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rjbs (4671)

rjbs
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http://rjbs.manxome.org/
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I'm a Perl coder living in Bethlehem, PA and working Philadelphia. I'm a philosopher and theologan by training, but I was shocked to learn upon my graduation that these skills don't have many associated careers. Now I write code.

Journal of rjbs (4671)

Monday August 23, 2004
08:59 PM

class::dbi, triggers, and tolerances

[ #20526 ]

I'm a real newbie to Class::DBI. I've known about it for quite a while, but I never used it until OSCON, when I attended Casey's crash course. I got a nice crash course once I got home, too, when I had to figure out how to make Class::DBI work with MSSQL and ODBC. Some of the problems I had were self-inflicted, like when I didn't realize I had to include default options (like DBIx::ContextualFetch) if I subclassed db_Main. A few others were caused by ActiveState's apparently broken Class-DBI ppd, which claimed to be 0.96 but was really 0.95. I did find a nice little bug in Class::DBI itself, though, which apparently only mattered with ODBC+MSSQL. I'm hoping to see my name in the changelog for 0.97; I'll settle for seeing 0.97 at all, though. I'm trying to avoid needing custom versions of CPAN modules at work.

At any rate, after a few days of reading and hacking, I've got Epitaxy::Substrate backended by Class::DBI, and life is good. At first, everything was just varchars, which was fine for testing but useless for real life. Now, Epitaxy::Substrate was one of the main reasons for creating Number::Tolerant. The goal is to use N::T to simplify the representation of specifications that are full of "x +/- y" values. In our old system, it took a bunch of columns to represent something like that, and it was really awkward and confusing. The code that tried to figure out whether things passed or failed was horribly ugly, even though it wasn't doing much at all.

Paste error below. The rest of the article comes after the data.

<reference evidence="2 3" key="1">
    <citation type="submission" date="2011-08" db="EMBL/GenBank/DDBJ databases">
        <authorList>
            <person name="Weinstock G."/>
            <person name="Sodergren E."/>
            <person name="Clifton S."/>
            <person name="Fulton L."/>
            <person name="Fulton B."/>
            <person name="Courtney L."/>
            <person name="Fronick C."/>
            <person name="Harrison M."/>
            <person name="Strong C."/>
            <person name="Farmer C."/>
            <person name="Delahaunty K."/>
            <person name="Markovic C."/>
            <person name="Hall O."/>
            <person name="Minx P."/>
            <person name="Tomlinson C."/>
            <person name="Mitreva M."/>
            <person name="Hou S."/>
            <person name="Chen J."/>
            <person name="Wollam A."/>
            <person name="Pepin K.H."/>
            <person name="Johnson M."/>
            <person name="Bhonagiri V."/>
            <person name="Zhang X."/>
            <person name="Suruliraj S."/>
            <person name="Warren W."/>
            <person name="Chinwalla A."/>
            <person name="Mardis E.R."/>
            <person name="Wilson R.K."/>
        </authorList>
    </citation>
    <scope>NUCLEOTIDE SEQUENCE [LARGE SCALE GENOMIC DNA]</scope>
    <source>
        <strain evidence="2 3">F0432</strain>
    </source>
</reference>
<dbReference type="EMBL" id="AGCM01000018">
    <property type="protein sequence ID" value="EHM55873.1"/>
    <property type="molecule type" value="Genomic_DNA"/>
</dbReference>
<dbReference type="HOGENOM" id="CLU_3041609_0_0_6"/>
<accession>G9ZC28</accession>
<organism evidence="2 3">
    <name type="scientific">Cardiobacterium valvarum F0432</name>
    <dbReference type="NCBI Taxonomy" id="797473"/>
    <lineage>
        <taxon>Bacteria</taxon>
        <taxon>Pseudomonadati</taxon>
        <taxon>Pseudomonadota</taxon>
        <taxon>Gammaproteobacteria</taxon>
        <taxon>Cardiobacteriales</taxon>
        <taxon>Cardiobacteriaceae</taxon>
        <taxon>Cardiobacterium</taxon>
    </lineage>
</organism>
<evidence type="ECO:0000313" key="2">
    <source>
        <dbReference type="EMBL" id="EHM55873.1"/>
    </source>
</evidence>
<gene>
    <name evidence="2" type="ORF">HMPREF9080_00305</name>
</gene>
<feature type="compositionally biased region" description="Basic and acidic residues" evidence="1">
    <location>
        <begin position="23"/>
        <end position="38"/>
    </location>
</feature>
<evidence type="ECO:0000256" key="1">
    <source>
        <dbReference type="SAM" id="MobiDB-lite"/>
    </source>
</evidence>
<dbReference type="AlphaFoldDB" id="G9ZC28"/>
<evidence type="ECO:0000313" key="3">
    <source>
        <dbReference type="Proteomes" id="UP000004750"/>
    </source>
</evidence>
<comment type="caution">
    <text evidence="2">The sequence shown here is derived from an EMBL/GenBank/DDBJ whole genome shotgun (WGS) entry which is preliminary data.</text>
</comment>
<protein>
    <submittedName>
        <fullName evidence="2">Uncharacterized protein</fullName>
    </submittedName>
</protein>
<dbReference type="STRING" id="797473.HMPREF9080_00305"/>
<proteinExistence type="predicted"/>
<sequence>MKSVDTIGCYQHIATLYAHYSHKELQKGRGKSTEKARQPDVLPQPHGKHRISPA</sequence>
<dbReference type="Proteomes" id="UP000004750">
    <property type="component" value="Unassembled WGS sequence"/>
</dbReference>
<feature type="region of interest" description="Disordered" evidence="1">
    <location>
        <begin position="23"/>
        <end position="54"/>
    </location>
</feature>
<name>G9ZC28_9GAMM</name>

Casey had told me, at OSCON, that inflate and deflate would let me store objects in columns, and lo and behold they did. Of course, this meant I needed write a good method for inflating strings into tolerances. That was a pile of fun. I refactored a bunch of N::T, and (strangely) ended up with more code. Fortunately, it was also better.

When it was time to connect the web form to the Substrate object, it looked like I was going to have to construct tolerances from the web input before creating the object. Fortunately, it seems that Class::DBI has a simple way to deal with that, too. I made a little trigger that seems to be doing the trick.


sub _set_tolerance {
        my ($value) = @_;
        if (UNIVERSAL::isa($value, 'Number::Tolerant')) {
                return 1;
          } elsif (my $tolerance = Number::Tolerant->from_string($value)) {
                  $_[0] = $tolerance;
                  return 1;
        } else {
                  return 0;
          }
}

I think this is working, although I need to try it out more. I admit that my testing has gotten a little lax around this problem, mostly because I've been writing my code on my PowerBook, where I can't easily run tests against the MSSQL database. I wish we used a friendlier server!

At any rate, I've grown really fond of Class::DBI already, and I think I'll definitely be using the hell out of it in time to come.

I also wish I could contrive more uses for Number::Tolerant. It's simple, but I've had a lot of fun.

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